Costa Rica was runner-up in the second Central American Cricket Championships held in Mexico City Nov. 16-18 among Mexico, El Salvador and Costa Rica, improving on its third-place finish in the first championships last year, played against Mexico and Belize (TT,March 31, 2006).
Most of the same squad played last year, but three important newcomers were allrounder Ben Smith and two Costa Rican brothers, Armando and Danilo Foster, from the Limón Club. Mexico fielded a number of the same Indian players from last year, but El Salvador, the new entrant, came with an impressive eight young Salvadorans, captained by Andrew Murgatroyd of the CuscatlecaBritishAcademy and Philip Mostyn of Dell, the team’s sponsor.
This was not an International Cricket Council (ICC)-sponsored tournament because of the council’s nationality and residence criteria, but it was ICC friendly (Costa Rica has been an ICC affiliate country since 2002 and Mexico since 2004, but El Salvador not yet). According to Costa Rica Cricket Association (CRCA) records, Costa Rica has not played against El Salvador since about 40 years ago.
Our team arrived in Mexico Nov. 15 and was able to practice at the Reforma Athletic Club grounds to get acclimated. The next day, Costa Rica scored 254 to beat El Salvador by 173 runs, thanks largely to an unbeaten century by Smith, followed by tight fielding and bowling, dismissing the enthusiastic and energetic El Salvador side for 81 runs.
On Saturday, Costa Rica watched as the stronger Mexico team made 249 to beat El Salvador by 148 runs. Though the scores and the margin were similar to our previous victory,Mexico had more difficulty beating El Salvador, one of whose young batsmen, Frank Arbizu, recorded the top score of the match – 53 not out, the second highest of the tournament.
In Sunday’s final match, Costa Rica started well, putting Mexico’s back to the wall at 51-4 and 127-7 before getting them all out for 165, a total we considered beatable.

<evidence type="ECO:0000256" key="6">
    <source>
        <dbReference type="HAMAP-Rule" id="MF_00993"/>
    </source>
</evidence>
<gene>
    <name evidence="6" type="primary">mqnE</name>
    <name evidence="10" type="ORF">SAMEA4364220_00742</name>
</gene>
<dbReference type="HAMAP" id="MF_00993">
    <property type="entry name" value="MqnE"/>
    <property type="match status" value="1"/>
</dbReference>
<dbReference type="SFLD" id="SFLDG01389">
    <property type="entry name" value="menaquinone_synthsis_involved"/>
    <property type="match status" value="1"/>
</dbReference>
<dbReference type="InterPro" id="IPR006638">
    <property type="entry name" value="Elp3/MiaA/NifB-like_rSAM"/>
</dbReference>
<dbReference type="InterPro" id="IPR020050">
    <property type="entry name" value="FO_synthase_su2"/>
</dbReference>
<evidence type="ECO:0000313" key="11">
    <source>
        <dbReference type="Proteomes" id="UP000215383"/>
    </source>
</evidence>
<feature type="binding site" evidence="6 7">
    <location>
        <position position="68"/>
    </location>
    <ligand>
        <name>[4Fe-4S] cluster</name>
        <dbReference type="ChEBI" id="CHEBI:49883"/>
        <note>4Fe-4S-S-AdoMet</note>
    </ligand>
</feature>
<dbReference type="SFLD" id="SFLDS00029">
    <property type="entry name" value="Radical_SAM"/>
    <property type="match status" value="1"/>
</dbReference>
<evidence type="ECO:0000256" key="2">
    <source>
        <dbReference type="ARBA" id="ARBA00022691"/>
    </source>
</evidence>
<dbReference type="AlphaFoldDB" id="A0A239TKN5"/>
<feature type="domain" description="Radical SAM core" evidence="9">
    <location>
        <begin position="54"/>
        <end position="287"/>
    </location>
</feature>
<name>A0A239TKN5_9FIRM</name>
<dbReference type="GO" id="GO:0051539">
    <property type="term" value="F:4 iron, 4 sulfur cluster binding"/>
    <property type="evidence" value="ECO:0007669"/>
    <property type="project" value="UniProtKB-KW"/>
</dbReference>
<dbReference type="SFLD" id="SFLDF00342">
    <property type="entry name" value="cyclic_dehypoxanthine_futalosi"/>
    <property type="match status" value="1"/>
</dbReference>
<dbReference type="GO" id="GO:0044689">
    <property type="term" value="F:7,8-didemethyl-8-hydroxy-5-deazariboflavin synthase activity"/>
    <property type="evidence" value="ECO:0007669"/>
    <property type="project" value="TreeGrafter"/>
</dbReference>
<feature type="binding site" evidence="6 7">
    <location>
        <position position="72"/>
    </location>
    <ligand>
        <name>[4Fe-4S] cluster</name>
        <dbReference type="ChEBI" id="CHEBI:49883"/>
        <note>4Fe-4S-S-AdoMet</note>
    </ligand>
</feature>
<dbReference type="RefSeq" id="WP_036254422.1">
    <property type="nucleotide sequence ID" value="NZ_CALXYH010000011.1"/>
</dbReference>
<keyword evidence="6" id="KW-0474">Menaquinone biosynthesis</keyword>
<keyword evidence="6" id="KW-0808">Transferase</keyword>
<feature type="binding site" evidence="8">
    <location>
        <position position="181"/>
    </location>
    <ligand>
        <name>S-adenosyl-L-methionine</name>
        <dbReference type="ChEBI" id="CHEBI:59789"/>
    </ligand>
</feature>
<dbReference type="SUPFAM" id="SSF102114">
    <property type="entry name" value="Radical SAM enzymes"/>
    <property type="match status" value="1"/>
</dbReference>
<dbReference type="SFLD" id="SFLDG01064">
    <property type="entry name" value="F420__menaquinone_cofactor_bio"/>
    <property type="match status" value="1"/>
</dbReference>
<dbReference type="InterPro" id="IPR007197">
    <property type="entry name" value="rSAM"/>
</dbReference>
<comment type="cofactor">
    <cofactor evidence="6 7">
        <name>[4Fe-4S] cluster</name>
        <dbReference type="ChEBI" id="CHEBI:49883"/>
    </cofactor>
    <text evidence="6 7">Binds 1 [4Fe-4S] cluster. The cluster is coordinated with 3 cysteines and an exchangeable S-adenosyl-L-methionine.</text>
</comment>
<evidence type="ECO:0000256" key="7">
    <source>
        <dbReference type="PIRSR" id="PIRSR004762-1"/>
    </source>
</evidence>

Chris Prasad bowled best before injuring himself, captain David Crisp caught impressive catches and Danilo Foster kept wicket well, again. This time, however, our batting let us down and the first four batsmen failed to reach double figures. After some resistance by Crisp and Prasad in the middle of the order, the tail collapsed, our highest scorer being wide balls by Mexico, and at 96 all out we lost by 69 runs.
Smith was chosen unanimously to receive the Man of the Tournament Award. In addition to those already mentioned, good performances were contributed by players Barry Ashworth, Micky Peart and Herd Rogers in batting, Peart, Rogers and Smith bowling and the whole team in fielding.
Team Costa Rica has committed itself to revenge upon Mexico in the third Central American championships, which may be held in Costa Rica. For the record, cricket has been played in Mexico since 1827, when the original Union Club was founded. A photograph of Emperor Maximilian in cricket whites with bat among Union Club players in 1865 hangs in the ArmyMuseum in Brussels, Belgium. The Reforma Athletic Club was formed in 1894, about when cricket was first played in Limón, on Costa Rica’s Caribbean coast.
The CRCA expresses its gratitude to its efficient and hospitable Mexico Cricket Association hosts, especially to president David Grant and ex-presidents Foster and Clarke, to the opposing teams, the three captains, the umpires provided by ICC Americas, and to organizers Roger Mathauda and Barry Ashworth. Last but not least, CRCA thanks the sponsors that made our participation possible: Taste of Britain, Bougainvillea and Club del Mar hotels, Chichi’s Restaurant, Motores Británicos, two association members, the association itself and Café Britt, which donated the coffee to be presented to opponents and officials.
For full scores, e-mail CRCA secretary Penny Houghton at firstname.lastname@example.org. For info on playing cricket and joining the association, contact vice-president Barry Ashworth at email@example.com.